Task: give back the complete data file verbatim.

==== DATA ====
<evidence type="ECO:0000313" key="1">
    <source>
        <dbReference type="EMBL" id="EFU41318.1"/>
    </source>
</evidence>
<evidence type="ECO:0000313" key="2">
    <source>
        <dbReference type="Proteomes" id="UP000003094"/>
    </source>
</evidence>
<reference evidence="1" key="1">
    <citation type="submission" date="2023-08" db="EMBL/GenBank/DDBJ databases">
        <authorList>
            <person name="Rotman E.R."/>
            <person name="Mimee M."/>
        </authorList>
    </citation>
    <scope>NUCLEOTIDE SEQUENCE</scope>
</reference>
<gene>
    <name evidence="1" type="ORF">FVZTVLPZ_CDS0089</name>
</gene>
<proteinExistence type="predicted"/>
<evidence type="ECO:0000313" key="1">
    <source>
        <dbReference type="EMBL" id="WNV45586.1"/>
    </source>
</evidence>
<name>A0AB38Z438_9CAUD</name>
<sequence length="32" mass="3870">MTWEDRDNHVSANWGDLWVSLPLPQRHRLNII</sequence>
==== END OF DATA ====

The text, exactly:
<evidence type="ECO:0000313" key="1">
    <source>
        <dbReference type="EMBL" id="EFU41318.1"/>
    </source>
</evidence>
<evidence type="ECO:0000313" key="2">
    <source>
        <dbReference type="Proteomes" id="UP000003094"/>
    </source>
</evidence>
<reference evidence="1" key="1">
    <citation type="submission" date="2023-08" db="EMBL/GenBank/DDBJ databases">
        <authorList>
            <person name="Rotman E.R."/>
            <person name="Mimee M."/>
        </authorList>
    </citation>
    <scope>NUCLEOTIDE SEQUENCE</scope>
</reference>
<gene>
    <name evidence="1" type="ORF">FVZTVLPZ_CDS0089</name>
</gene>
<proteinExistence type="predicted"/>
<evidence type="ECO:0000313" key="1">
    <source>
        <dbReference type="EMBL" id="WNV45586.1"/>
    </source>
</evidence>
<name>A0AB38Z438_9CAUD</name>
<sequence length="32" mass="3870">MTWEDRDNHVSANWGDLWVSLPLPQRHRLNII</sequence>